In 1946, Benjamin Roberts was forced to retire from the presidency due to ill health. Axel H. Anderson, who was treasurer of the company at the time, took over his place as president and served in that role until his retirement in 1960

The 1950s saw continued growth for Bird & Son. In 1954, the company built new facilities in Charleston, South Carolina which included a new roofing plant and a plant for crushing and coloring granules; the two plants were built directly adjacent from one another. Two years later, the company acquired a plant in St. Louis, Missouri, and in 1958 the company’s corporate headquarters was moved to a new building in East Walpole that sat on the bank of the Neponset River opposite of where the original paper mill was situated. 

In 1964, Robert F. Jenkins became the sixth president of the company, as well as CEO. He joined Bird & Son in 1939 in the sales department and served as general manager of the Southwest Division and executive vice president. Another highlight of 1964 was the company’s introduction of vinyl siding at the New York World’s Fair. The product became extremely popular, and in 1967, a new plant was opened in Bardstown, Kentucky for the exclusive purpose of manufacturing solid vinyl building products such as gutters and downspouts, soffit and fascia systems, decorative shutters and storm doors. As a result of this product, the company earned record profits throughout the remainder of the 1960s and into the 1970s. 

1968 was a tumultuous year in American history with the shocking assassination of civil rights leader Martin Luther King, Jr., spurring civil unrest in many of the country’s major urban areas. Despite this, Bird & Son continued to expand west, acquiring the Pabco Roofing Division of the Fibreboard Corporation of California. This acquisition provided the company coast-to-coast distribution capabilities for its roofing and vinyl building products, and resulted in the addition of facilities in Martinez, Wilmington, Fair Oaks and San Mateo, California and Portland, Oregon. By 1969, Bird & Son employed nearly 2,500 people.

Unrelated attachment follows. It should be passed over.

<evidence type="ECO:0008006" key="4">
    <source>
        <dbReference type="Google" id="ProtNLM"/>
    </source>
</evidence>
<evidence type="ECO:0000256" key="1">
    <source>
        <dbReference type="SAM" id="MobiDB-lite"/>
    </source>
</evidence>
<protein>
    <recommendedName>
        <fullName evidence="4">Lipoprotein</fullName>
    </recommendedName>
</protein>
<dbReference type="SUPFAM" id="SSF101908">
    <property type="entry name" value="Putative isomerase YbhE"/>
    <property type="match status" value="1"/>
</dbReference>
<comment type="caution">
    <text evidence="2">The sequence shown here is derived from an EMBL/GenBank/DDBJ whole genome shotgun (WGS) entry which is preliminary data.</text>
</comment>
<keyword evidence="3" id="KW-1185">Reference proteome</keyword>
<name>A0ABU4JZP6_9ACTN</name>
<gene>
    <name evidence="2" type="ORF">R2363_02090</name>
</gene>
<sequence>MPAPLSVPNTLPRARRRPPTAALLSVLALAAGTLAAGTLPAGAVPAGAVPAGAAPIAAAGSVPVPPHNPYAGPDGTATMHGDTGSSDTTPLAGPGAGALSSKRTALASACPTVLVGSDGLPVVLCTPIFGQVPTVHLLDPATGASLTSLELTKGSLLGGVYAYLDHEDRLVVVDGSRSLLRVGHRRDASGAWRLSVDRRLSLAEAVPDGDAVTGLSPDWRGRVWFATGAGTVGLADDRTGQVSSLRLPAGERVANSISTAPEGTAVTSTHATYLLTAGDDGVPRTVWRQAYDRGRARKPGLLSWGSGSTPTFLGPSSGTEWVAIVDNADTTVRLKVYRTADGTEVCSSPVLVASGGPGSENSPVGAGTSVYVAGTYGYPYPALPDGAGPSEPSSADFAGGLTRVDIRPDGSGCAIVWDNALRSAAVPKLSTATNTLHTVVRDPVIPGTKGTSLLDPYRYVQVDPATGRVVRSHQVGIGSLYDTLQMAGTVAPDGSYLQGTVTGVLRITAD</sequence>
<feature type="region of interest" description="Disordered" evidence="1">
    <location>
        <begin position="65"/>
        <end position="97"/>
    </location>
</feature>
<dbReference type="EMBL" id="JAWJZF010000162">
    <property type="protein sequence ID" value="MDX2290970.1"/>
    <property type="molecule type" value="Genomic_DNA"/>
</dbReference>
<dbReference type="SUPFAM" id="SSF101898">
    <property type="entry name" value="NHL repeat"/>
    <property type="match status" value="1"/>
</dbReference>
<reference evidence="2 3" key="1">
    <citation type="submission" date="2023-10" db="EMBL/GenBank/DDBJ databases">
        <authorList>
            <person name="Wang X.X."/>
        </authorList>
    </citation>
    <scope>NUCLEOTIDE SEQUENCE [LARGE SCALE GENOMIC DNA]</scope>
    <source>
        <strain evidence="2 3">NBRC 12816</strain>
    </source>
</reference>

In 1974, Bird & Son acquired the Logan-Long Company, a roofing manufacturing firm based in Chicago with plants located in Chicago, Illinois, Franklin, Ohio and St. Matthews, Kentucky. That year, the company’s economic expansion of the previous thirty years unfortunately came to a crashing halt with one unforeseen event: an oil embargo. Suddenly, the price of asphalt, the essential ingredient for shingle production, rose dramatically in price. The embargo, along with a subsidence in the national housing boom put the company in a more strained economic position than it had been since its creation. Indeed, as the 1970s came to an end, Bird & Son had to report that it earned no profit in 1980, a first-time occurrence in the company’s 186-year history. To make matters worse, the first 550 asbestos-related liability cases were filed against the company in 1980. In order to survive, Bird & Son had to reexamine its entire approach to business and move away from production that was so heavily dependent on asphalt and felt-based products. 

Throughout the 1980s, the company experimented with a number of new business operations. In 1983, the company invested $15 million in a state-of-the-art computerized facility that was designed to produce shingles with refinements such as fiberglass matting and improved coatings. The new plant was built around the existing facility near the site of the original papermill built in 1904. That same year, the company changed its name to Bird, Inc., dropping the “& Son” in an effort to demonstrate that it had become a modernized company. In 1985, the company sold five of its roofing plants, three granule plants, two felt mills and a glassmat operation to Genstar Roofing Products Company, with Bird retaining its roofing interests in the New England area only. The company’s other experimental business operations included an environmental services company based in Texas. Originally these operations were promising with the company quadrupling profits between 1989 and 1992. In connection with this venture, Bird, Inc. was selected to clean up a dumping area behind a refinery in Texas.